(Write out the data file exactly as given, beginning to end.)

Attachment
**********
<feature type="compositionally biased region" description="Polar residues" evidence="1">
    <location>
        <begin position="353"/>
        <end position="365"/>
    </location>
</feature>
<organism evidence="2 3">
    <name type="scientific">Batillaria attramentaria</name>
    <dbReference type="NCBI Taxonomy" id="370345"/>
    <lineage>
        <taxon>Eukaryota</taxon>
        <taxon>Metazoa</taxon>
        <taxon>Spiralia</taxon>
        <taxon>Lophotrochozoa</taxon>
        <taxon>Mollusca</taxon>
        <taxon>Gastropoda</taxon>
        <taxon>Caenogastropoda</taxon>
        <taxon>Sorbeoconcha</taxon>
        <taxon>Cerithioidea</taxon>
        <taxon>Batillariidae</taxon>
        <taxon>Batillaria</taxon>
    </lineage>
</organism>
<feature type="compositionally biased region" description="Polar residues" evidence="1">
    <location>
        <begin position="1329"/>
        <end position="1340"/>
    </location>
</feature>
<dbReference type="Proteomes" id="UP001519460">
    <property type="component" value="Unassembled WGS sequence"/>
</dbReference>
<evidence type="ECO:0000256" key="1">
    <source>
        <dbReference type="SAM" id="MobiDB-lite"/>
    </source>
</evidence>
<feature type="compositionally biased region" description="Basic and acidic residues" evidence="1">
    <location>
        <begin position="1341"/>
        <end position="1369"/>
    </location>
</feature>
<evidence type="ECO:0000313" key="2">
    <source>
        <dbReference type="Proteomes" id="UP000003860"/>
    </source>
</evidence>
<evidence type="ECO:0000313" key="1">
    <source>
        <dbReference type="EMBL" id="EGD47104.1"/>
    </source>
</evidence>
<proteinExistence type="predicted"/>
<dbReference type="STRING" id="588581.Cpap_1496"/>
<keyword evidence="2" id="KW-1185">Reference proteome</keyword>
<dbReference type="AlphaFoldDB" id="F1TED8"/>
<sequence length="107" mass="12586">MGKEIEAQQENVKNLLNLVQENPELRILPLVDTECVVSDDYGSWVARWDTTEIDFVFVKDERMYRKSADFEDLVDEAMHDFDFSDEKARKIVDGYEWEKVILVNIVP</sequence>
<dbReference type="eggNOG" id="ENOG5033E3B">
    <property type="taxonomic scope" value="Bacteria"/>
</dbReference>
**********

<feature type="compositionally biased region" description="Polar residues" evidence="1">
    <location>
        <begin position="353"/>
        <end position="365"/>
    </location>
</feature>
<organism evidence="2 3">
    <name type="scientific">Batillaria attramentaria</name>
    <dbReference type="NCBI Taxonomy" id="370345"/>
    <lineage>
        <taxon>Eukaryota</taxon>
        <taxon>Metazoa</taxon>
        <taxon>Spiralia</taxon>
        <taxon>Lophotrochozoa</taxon>
        <taxon>Mollusca</taxon>
        <taxon>Gastropoda</taxon>
        <taxon>Caenogastropoda</taxon>
        <taxon>Sorbeoconcha</taxon>
        <taxon>Cerithioidea</taxon>
        <taxon>Batillariidae</taxon>
        <taxon>Batillaria</taxon>
    </lineage>
</organism>
<feature type="compositionally biased region" description="Polar residues" evidence="1">
    <location>
        <begin position="1329"/>
        <end position="1340"/>
    </location>
</feature>
<dbReference type="Proteomes" id="UP001519460">
    <property type="component" value="Unassembled WGS sequence"/>
</dbReference>
<evidence type="ECO:0000256" key="1">
    <source>
        <dbReference type="SAM" id="MobiDB-lite"/>
    </source>
</evidence>
<feature type="compositionally biased region" description="Basic and acidic residues" evidence="1">
    <location>
        <begin position="1341"/>
        <end position="1369"/>
    </location>
</feature>
<evidence type="ECO:0000313" key="2">
    <source>
        <dbReference type="Proteomes" id="UP000003860"/>
    </source>
</evidence>
<evidence type="ECO:0000313" key="1">
    <source>
        <dbReference type="EMBL" id="EGD47104.1"/>
    </source>
</evidence>
<proteinExistence type="predicted"/>
<dbReference type="STRING" id="588581.Cpap_1496"/>
<keyword evidence="2" id="KW-1185">Reference proteome</keyword>
<dbReference type="AlphaFoldDB" id="F1TED8"/>
<sequence length="107" mass="12586">MGKEIEAQQENVKNLLNLVQENPELRILPLVDTECVVSDDYGSWVARWDTTEIDFVFVKDERMYRKSADFEDLVDEAMHDFDFSDEKARKIVDGYEWEKVILVNIVP</sequence>
<dbReference type="eggNOG" id="ENOG5033E3B">
    <property type="taxonomic scope" value="Bacteria"/>
</dbReference>